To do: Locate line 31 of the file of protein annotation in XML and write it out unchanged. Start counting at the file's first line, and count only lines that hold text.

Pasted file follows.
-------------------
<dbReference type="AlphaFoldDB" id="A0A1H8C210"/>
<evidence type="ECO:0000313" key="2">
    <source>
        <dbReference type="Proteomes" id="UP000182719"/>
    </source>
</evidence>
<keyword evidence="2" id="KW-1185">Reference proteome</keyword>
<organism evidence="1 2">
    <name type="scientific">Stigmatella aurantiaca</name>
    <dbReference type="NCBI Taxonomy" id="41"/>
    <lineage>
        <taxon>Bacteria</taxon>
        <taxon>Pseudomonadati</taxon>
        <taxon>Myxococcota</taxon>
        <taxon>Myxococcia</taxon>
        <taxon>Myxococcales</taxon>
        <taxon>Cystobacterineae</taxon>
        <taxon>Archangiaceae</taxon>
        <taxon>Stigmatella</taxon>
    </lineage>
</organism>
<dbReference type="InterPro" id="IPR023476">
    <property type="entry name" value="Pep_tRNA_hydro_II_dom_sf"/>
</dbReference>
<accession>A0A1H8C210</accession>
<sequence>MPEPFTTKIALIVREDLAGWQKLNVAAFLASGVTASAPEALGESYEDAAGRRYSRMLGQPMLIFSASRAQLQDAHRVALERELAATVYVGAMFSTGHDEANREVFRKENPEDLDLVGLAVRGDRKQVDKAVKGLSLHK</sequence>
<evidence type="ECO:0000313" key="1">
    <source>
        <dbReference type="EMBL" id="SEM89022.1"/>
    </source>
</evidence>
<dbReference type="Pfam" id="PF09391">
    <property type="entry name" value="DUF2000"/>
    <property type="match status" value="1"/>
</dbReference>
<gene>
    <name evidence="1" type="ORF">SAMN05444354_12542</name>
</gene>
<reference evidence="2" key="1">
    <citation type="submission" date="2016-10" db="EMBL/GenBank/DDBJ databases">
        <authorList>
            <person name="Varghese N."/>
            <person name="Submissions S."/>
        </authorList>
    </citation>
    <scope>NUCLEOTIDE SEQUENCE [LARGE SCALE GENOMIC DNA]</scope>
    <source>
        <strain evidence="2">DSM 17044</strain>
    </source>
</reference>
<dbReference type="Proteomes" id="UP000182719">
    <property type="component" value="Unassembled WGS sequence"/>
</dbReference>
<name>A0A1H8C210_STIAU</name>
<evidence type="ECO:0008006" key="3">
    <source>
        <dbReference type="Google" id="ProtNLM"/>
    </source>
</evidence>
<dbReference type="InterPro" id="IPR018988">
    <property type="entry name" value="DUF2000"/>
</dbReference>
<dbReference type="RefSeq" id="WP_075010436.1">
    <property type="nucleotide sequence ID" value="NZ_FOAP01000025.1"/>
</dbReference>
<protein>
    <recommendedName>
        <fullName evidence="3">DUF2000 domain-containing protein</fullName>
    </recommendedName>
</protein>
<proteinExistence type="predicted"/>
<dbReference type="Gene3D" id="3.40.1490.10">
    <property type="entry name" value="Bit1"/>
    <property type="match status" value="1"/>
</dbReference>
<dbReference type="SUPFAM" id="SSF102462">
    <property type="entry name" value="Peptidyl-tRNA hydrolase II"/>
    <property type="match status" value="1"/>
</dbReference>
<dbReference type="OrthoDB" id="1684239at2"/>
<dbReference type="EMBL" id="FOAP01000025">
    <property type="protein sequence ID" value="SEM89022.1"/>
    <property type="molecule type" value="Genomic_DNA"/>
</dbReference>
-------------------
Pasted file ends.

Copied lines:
</evidence>